R.S. Pathak, C.J.
1. The petitioner prays for relief under Article 226 of the Constitution against an order of the Himachal Pradesh University disqualifying him from appearing at any University examination for two years.
2. The petitioner appeared at the Pre-Medical examination for the year 1971 conducted by the Hirnachal Pradesh University. On April 28. 1971 he sat for paper A in Biology. According to the petitioner he completed the paper and handed over the answer book to the supervisory staff in the examination hall. The case of the respondents is that the petitioner took the answer book away with him and destroyed it leaving merely the title page in his possession. It is said that he was summoned to the College office and his father, Shri Kripal Datta Bhagra. was also sent for. It is alleged by the respondents thai; the petitioner made a statement in the office before the College Principal and the Supervisory staff admitting that he had destroyed the answer book and that only the title page was available, and the petitioner's father also made a statement expressing the belief that the petitioner was responsible for the destruction of the answer book. The petitioner pleads that the statements made by him and his father were made at the dictation of the College authorities, who were trying to shield the Supervisory Staff from the consequences of the loss of the answer book which had in fact been surreptitiously removed from their custody by another student Satinder Mohan in order to create difficulties for them. The petitioner urges that he did not take the answer book away from the examination hall and that the statement recorded before the Principal was made by him under coercion. Thereafter, it appears, proceedings were taken for holding, an enquiry into the matter and a notice was issued to the petitioner to appear before the Examination Discipline Committee on July 14. 1971. The petitioner was then in Bombay. The notice was received by the petitioner's father. It seems that the notice was not forwarded by the father to the petitioner, and the father took it upon himself to reply to the notice. In his reply, the father stated that the paper in Biology was so difficult that the petitioner could not, answer it and in the belief that he was in any event failing in the paper he took the answer book away with him without realising that he was thereby acting in violation of the University Rules. The petitioner's father volunteered to appear in place of the petitioner before the Examination Discipline Committee. The Committee took into account the reports of the Supervisory staff, the statements of the petitioner and his father recorded in the office, and the explanation attempted by the father in response to the notice. It seems that the petitioner's father also appeared before the Committee and the material relied upon by the University was placed before him. It is said that he was given an opportunity to plead on behalf of his son and answer the charge. It is not known whether the petitioner's father availed of that opportunity, and if so, what statement was made by him. On July 16, 1971. the Committee held the petitioner guilty under Regulation 15 (d) of the Regulations 'Use of Unfair Means' of the Punjab University Calendar, Vol. 1, 1970 and disqualified him for a period of two years including that in which he had been found guilty. The order was conveyed to the petitioner by a letter dated September 3. 1971. The petitioner now challenges that order.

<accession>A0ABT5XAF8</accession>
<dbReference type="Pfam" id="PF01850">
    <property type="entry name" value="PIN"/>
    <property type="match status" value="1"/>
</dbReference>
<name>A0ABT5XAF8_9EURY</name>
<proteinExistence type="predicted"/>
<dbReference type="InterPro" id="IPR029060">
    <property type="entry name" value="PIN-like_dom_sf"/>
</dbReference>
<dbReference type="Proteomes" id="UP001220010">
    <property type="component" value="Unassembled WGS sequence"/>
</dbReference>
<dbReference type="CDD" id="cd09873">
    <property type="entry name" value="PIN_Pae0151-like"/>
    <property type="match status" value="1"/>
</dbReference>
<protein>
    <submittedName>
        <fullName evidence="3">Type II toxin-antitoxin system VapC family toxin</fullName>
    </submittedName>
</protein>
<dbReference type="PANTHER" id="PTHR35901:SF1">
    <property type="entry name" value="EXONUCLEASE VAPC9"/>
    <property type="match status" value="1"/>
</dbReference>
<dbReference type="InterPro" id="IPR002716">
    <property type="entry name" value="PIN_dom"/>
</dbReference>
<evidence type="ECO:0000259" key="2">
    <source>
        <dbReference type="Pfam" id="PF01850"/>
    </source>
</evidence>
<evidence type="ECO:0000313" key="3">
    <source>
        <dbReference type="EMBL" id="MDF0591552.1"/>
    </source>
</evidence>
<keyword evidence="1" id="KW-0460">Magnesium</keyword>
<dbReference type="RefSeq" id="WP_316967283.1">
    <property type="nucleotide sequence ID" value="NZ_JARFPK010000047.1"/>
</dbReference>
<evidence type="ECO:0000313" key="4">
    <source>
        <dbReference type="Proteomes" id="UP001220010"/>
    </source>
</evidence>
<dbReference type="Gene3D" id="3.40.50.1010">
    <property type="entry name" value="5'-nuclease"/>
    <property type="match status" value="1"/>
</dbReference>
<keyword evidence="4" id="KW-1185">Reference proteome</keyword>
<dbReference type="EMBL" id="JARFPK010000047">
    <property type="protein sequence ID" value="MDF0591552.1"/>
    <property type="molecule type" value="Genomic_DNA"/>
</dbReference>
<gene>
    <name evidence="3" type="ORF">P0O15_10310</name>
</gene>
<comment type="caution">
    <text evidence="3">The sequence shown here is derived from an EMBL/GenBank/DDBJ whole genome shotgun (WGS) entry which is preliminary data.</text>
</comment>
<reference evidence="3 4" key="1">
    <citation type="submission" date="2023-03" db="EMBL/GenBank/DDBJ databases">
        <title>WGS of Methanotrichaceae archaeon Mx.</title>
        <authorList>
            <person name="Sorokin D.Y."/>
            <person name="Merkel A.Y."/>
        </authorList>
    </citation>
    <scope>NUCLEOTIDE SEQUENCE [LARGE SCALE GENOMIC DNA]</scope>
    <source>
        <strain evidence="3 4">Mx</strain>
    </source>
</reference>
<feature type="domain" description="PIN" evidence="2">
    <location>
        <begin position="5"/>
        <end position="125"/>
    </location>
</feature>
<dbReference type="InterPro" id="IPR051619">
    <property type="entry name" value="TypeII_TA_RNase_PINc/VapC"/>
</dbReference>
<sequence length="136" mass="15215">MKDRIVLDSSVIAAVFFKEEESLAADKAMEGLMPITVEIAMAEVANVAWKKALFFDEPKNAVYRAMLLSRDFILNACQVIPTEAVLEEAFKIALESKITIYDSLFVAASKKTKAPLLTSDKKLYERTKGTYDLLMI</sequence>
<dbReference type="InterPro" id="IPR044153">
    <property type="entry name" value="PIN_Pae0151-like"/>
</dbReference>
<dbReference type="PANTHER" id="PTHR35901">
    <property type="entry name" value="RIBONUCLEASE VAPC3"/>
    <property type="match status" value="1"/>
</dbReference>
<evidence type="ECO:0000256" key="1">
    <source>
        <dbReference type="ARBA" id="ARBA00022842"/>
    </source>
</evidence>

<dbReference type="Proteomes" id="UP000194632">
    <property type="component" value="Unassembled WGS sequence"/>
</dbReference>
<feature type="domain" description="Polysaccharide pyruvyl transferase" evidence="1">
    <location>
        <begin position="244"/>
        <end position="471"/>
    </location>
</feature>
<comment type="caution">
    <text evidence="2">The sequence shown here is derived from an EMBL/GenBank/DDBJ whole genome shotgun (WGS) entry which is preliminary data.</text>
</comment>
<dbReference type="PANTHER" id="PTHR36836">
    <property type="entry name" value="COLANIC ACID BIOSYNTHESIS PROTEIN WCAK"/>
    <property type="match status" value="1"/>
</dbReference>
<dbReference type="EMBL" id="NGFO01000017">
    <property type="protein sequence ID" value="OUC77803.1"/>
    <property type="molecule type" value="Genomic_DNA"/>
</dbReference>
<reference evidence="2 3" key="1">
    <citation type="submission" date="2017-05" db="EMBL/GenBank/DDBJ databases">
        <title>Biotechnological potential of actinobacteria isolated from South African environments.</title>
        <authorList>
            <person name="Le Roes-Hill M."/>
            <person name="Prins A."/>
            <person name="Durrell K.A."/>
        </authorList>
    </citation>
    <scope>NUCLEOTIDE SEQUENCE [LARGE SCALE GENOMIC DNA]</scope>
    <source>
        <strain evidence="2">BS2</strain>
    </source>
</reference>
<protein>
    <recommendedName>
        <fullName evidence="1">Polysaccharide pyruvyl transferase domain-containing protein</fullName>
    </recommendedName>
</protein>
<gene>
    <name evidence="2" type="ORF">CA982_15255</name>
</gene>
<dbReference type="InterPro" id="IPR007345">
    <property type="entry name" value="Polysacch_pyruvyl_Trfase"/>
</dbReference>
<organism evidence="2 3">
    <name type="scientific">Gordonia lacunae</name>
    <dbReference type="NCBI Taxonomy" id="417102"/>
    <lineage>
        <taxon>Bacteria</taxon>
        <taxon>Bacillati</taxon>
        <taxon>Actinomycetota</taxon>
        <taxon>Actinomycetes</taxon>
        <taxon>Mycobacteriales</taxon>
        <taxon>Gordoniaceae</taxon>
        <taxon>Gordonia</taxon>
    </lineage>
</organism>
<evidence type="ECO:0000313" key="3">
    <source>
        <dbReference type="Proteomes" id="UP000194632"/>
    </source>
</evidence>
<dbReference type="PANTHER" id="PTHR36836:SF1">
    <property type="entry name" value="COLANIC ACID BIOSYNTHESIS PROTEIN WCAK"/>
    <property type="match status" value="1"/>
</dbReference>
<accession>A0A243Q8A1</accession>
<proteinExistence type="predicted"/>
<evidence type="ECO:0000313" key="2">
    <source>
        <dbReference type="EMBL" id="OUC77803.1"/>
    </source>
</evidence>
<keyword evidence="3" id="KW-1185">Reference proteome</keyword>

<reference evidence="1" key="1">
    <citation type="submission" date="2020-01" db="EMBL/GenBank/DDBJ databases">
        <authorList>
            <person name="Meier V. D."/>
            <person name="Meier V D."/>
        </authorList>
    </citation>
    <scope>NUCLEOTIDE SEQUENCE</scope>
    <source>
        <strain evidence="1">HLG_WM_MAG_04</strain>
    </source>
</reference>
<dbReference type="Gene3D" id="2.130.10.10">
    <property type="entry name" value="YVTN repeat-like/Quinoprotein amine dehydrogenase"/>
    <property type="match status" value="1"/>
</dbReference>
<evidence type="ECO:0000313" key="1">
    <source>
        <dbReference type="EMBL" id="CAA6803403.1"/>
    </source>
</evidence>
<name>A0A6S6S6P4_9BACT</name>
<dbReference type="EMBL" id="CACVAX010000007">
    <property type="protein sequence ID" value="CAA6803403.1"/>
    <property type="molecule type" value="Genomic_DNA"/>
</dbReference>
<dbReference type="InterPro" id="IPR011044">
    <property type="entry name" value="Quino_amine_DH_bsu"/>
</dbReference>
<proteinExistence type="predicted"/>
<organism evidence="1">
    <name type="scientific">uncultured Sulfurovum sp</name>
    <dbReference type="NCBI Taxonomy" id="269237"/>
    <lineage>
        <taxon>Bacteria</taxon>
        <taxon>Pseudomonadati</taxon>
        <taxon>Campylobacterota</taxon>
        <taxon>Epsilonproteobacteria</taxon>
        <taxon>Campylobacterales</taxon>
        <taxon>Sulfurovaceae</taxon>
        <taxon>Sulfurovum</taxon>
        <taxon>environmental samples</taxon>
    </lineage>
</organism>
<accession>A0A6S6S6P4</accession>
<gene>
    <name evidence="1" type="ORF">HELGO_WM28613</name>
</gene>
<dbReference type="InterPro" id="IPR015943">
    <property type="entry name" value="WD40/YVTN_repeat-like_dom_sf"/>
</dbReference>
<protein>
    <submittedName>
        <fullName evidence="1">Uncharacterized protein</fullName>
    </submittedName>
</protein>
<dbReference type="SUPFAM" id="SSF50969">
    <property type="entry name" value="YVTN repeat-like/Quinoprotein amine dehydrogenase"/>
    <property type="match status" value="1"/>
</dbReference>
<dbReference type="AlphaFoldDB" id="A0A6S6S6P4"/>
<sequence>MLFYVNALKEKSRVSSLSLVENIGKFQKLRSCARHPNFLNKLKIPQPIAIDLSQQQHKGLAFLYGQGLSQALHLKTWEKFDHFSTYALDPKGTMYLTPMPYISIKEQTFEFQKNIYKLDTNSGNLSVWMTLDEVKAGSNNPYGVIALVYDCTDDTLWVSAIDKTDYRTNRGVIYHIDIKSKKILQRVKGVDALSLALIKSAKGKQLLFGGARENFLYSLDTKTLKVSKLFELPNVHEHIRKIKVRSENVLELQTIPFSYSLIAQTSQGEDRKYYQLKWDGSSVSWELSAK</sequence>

3. The principal contention of the petitioner is that the impugned order was made in breach of the principles of natural justice. The notice informing him of the charge and giving him an oppotu-nity to appear before the Examination Discipline Committee was not served on him. It is also urged that the statement contained in his father's letter sent to the Committee in response to the notice cannot be treated as the petitioner's reply to that notice It is further submitted that on receipt of the letter of the petitioner's father, which intimated that the petitioner was at Bombay, the Committee should have directed the issue of a notice to him at Bombay.